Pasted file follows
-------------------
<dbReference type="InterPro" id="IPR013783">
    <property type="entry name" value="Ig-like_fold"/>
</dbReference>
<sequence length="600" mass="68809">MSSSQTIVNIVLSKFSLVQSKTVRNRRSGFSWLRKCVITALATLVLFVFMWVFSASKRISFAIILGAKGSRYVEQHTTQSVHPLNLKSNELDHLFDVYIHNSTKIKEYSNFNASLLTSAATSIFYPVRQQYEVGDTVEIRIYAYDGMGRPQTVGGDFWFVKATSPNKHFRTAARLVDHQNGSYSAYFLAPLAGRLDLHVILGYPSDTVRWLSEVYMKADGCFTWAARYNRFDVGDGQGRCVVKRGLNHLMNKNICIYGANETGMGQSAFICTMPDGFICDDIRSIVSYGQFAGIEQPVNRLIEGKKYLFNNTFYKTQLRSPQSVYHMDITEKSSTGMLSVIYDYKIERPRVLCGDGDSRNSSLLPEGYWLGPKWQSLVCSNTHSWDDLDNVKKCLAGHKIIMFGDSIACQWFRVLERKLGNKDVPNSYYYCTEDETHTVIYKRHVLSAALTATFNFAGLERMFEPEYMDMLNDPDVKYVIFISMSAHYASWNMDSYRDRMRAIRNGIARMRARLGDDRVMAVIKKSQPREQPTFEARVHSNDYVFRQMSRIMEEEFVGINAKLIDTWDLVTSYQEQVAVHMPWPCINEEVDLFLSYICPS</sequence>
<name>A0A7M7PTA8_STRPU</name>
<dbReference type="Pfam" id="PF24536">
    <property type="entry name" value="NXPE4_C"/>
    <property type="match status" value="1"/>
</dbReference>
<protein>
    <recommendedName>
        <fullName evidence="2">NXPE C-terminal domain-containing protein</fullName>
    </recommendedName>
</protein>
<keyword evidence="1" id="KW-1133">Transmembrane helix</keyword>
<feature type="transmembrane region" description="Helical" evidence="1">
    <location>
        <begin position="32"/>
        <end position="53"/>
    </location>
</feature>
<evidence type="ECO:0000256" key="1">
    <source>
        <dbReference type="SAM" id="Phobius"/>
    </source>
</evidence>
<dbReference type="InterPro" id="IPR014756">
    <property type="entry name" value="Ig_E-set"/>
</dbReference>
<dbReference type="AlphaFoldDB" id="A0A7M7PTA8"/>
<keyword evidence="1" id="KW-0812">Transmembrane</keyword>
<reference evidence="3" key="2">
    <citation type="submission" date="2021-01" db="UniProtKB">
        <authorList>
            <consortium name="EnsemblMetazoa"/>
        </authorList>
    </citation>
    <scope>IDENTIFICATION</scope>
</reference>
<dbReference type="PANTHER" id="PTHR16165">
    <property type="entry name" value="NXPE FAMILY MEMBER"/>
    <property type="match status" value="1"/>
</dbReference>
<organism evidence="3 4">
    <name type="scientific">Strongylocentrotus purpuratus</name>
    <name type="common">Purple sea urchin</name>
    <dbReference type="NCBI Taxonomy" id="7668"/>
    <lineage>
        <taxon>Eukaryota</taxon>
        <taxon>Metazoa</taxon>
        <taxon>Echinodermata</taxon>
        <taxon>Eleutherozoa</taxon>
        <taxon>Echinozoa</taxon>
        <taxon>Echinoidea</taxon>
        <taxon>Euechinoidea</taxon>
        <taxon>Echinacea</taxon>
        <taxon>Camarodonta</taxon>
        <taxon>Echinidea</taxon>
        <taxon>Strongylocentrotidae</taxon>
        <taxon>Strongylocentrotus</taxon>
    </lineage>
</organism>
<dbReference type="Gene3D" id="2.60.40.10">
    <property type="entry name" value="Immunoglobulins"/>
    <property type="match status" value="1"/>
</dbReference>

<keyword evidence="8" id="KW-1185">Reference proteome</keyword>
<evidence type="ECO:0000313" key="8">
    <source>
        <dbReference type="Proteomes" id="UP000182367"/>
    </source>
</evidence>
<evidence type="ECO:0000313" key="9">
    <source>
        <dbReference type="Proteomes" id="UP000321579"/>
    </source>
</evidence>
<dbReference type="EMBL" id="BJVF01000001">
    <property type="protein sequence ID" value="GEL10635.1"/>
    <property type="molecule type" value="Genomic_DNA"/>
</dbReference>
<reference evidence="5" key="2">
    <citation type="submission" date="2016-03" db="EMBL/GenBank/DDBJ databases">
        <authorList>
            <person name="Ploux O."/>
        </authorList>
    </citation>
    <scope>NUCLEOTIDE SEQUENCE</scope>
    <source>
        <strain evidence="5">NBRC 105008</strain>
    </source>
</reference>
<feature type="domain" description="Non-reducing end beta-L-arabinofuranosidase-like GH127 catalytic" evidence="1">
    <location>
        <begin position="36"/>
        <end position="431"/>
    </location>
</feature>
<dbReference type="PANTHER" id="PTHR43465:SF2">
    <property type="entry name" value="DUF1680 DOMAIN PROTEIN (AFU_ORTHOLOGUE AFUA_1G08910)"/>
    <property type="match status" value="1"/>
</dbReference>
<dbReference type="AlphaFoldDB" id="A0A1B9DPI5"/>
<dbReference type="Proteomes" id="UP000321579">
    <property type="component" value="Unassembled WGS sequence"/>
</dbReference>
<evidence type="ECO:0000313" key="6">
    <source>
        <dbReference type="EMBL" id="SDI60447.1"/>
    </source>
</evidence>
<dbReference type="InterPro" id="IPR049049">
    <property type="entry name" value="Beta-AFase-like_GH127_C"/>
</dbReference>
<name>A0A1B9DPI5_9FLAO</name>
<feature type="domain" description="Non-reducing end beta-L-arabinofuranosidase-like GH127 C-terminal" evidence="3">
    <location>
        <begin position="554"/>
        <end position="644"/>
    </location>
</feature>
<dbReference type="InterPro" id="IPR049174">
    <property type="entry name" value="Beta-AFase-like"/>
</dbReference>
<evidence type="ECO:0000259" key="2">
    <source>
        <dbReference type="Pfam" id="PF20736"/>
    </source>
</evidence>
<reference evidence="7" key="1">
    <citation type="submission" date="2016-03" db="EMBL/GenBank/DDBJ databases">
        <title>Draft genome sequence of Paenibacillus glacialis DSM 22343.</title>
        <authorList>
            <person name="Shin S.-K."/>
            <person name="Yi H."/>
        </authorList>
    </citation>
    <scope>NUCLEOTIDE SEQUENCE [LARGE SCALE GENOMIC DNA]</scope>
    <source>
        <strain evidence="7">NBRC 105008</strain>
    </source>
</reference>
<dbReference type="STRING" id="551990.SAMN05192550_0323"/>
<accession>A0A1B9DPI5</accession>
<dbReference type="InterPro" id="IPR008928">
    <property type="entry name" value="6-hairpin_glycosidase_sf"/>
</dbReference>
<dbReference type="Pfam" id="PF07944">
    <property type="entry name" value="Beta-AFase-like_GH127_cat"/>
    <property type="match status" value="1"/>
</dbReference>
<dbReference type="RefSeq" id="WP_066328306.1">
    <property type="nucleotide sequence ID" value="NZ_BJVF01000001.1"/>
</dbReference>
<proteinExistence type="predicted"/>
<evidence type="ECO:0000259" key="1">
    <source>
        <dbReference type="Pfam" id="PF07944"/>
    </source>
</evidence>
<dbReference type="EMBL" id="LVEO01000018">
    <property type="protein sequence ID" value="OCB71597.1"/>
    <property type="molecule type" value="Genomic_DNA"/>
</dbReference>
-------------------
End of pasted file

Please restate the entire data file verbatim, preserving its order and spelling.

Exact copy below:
<dbReference type="InterPro" id="IPR013783">
    <property type="entry name" value="Ig-like_fold"/>
</dbReference>
<sequence length="600" mass="68809">MSSSQTIVNIVLSKFSLVQSKTVRNRRSGFSWLRKCVITALATLVLFVFMWVFSASKRISFAIILGAKGSRYVEQHTTQSVHPLNLKSNELDHLFDVYIHNSTKIKEYSNFNASLLTSAATSIFYPVRQQYEVGDTVEIRIYAYDGMGRPQTVGGDFWFVKATSPNKHFRTAARLVDHQNGSYSAYFLAPLAGRLDLHVILGYPSDTVRWLSEVYMKADGCFTWAARYNRFDVGDGQGRCVVKRGLNHLMNKNICIYGANETGMGQSAFICTMPDGFICDDIRSIVSYGQFAGIEQPVNRLIEGKKYLFNNTFYKTQLRSPQSVYHMDITEKSSTGMLSVIYDYKIERPRVLCGDGDSRNSSLLPEGYWLGPKWQSLVCSNTHSWDDLDNVKKCLAGHKIIMFGDSIACQWFRVLERKLGNKDVPNSYYYCTEDETHTVIYKRHVLSAALTATFNFAGLERMFEPEYMDMLNDPDVKYVIFISMSAHYASWNMDSYRDRMRAIRNGIARMRARLGDDRVMAVIKKSQPREQPTFEARVHSNDYVFRQMSRIMEEEFVGINAKLIDTWDLVTSYQEQVAVHMPWPCINEEVDLFLSYICPS</sequence>
<name>A0A7M7PTA8_STRPU</name>
<dbReference type="Pfam" id="PF24536">
    <property type="entry name" value="NXPE4_C"/>
    <property type="match status" value="1"/>
</dbReference>
<protein>
    <recommendedName>
        <fullName evidence="2">NXPE C-terminal domain-containing protein</fullName>
    </recommendedName>
</protein>
<keyword evidence="1" id="KW-1133">Transmembrane helix</keyword>
<feature type="transmembrane region" description="Helical" evidence="1">
    <location>
        <begin position="32"/>
        <end position="53"/>
    </location>
</feature>
<evidence type="ECO:0000256" key="1">
    <source>
        <dbReference type="SAM" id="Phobius"/>
    </source>
</evidence>
<dbReference type="InterPro" id="IPR014756">
    <property type="entry name" value="Ig_E-set"/>
</dbReference>
<dbReference type="AlphaFoldDB" id="A0A7M7PTA8"/>
<keyword evidence="1" id="KW-0812">Transmembrane</keyword>
<reference evidence="3" key="2">
    <citation type="submission" date="2021-01" db="UniProtKB">
        <authorList>
            <consortium name="EnsemblMetazoa"/>
        </authorList>
    </citation>
    <scope>IDENTIFICATION</scope>
</reference>
<dbReference type="PANTHER" id="PTHR16165">
    <property type="entry name" value="NXPE FAMILY MEMBER"/>
    <property type="match status" value="1"/>
</dbReference>
<organism evidence="3 4">
    <name type="scientific">Strongylocentrotus purpuratus</name>
    <name type="common">Purple sea urchin</name>
    <dbReference type="NCBI Taxonomy" id="7668"/>
    <lineage>
        <taxon>Eukaryota</taxon>
        <taxon>Metazoa</taxon>
        <taxon>Echinodermata</taxon>
        <taxon>Eleutherozoa</taxon>
        <taxon>Echinozoa</taxon>
        <taxon>Echinoidea</taxon>
        <taxon>Euechinoidea</taxon>
        <taxon>Echinacea</taxon>
        <taxon>Camarodonta</taxon>
        <taxon>Echinidea</taxon>
        <taxon>Strongylocentrotidae</taxon>
        <taxon>Strongylocentrotus</taxon>
    </lineage>
</organism>
<dbReference type="Gene3D" id="2.60.40.10">
    <property type="entry name" value="Immunoglobulins"/>
    <property type="match status" value="1"/>
</dbReference>

<keyword evidence="8" id="KW-1185">Reference proteome</keyword>
<evidence type="ECO:0000313" key="8">
    <source>
        <dbReference type="Proteomes" id="UP000182367"/>
    </source>
</evidence>
<evidence type="ECO:0000313" key="9">
    <source>
        <dbReference type="Proteomes" id="UP000321579"/>
    </source>
</evidence>
<dbReference type="EMBL" id="BJVF01000001">
    <property type="protein sequence ID" value="GEL10635.1"/>
    <property type="molecule type" value="Genomic_DNA"/>
</dbReference>
<reference evidence="5" key="2">
    <citation type="submission" date="2016-03" db="EMBL/GenBank/DDBJ databases">
        <authorList>
            <person name="Ploux O."/>
        </authorList>
    </citation>
    <scope>NUCLEOTIDE SEQUENCE</scope>
    <source>
        <strain evidence="5">NBRC 105008</strain>
    </source>
</reference>
<feature type="domain" description="Non-reducing end beta-L-arabinofuranosidase-like GH127 catalytic" evidence="1">
    <location>
        <begin position="36"/>
        <end position="431"/>
    </location>
</feature>
<dbReference type="PANTHER" id="PTHR43465:SF2">
    <property type="entry name" value="DUF1680 DOMAIN PROTEIN (AFU_ORTHOLOGUE AFUA_1G08910)"/>
    <property type="match status" value="1"/>
</dbReference>
<dbReference type="AlphaFoldDB" id="A0A1B9DPI5"/>
<dbReference type="Proteomes" id="UP000321579">
    <property type="component" value="Unassembled WGS sequence"/>
</dbReference>
<evidence type="ECO:0000313" key="6">
    <source>
        <dbReference type="EMBL" id="SDI60447.1"/>
    </source>
</evidence>
<dbReference type="InterPro" id="IPR049049">
    <property type="entry name" value="Beta-AFase-like_GH127_C"/>
</dbReference>
<name>A0A1B9DPI5_9FLAO</name>
<feature type="domain" description="Non-reducing end beta-L-arabinofuranosidase-like GH127 C-terminal" evidence="3">
    <location>
        <begin position="554"/>
        <end position="644"/>
    </location>
</feature>
<dbReference type="InterPro" id="IPR049174">
    <property type="entry name" value="Beta-AFase-like"/>
</dbReference>
<evidence type="ECO:0000259" key="2">
    <source>
        <dbReference type="Pfam" id="PF20736"/>
    </source>
</evidence>
<reference evidence="7" key="1">
    <citation type="submission" date="2016-03" db="EMBL/GenBank/DDBJ databases">
        <title>Draft genome sequence of Paenibacillus glacialis DSM 22343.</title>
        <authorList>
            <person name="Shin S.-K."/>
            <person name="Yi H."/>
        </authorList>
    </citation>
    <scope>NUCLEOTIDE SEQUENCE [LARGE SCALE GENOMIC DNA]</scope>
    <source>
        <strain evidence="7">NBRC 105008</strain>
    </source>
</reference>
<dbReference type="STRING" id="551990.SAMN05192550_0323"/>
<accession>A0A1B9DPI5</accession>
<dbReference type="InterPro" id="IPR008928">
    <property type="entry name" value="6-hairpin_glycosidase_sf"/>
</dbReference>
<dbReference type="Pfam" id="PF07944">
    <property type="entry name" value="Beta-AFase-like_GH127_cat"/>
    <property type="match status" value="1"/>
</dbReference>
<dbReference type="RefSeq" id="WP_066328306.1">
    <property type="nucleotide sequence ID" value="NZ_BJVF01000001.1"/>
</dbReference>
<proteinExistence type="predicted"/>
<evidence type="ECO:0000259" key="1">
    <source>
        <dbReference type="Pfam" id="PF07944"/>
    </source>
</evidence>
<dbReference type="EMBL" id="LVEO01000018">
    <property type="protein sequence ID" value="OCB71597.1"/>
    <property type="molecule type" value="Genomic_DNA"/>
</dbReference>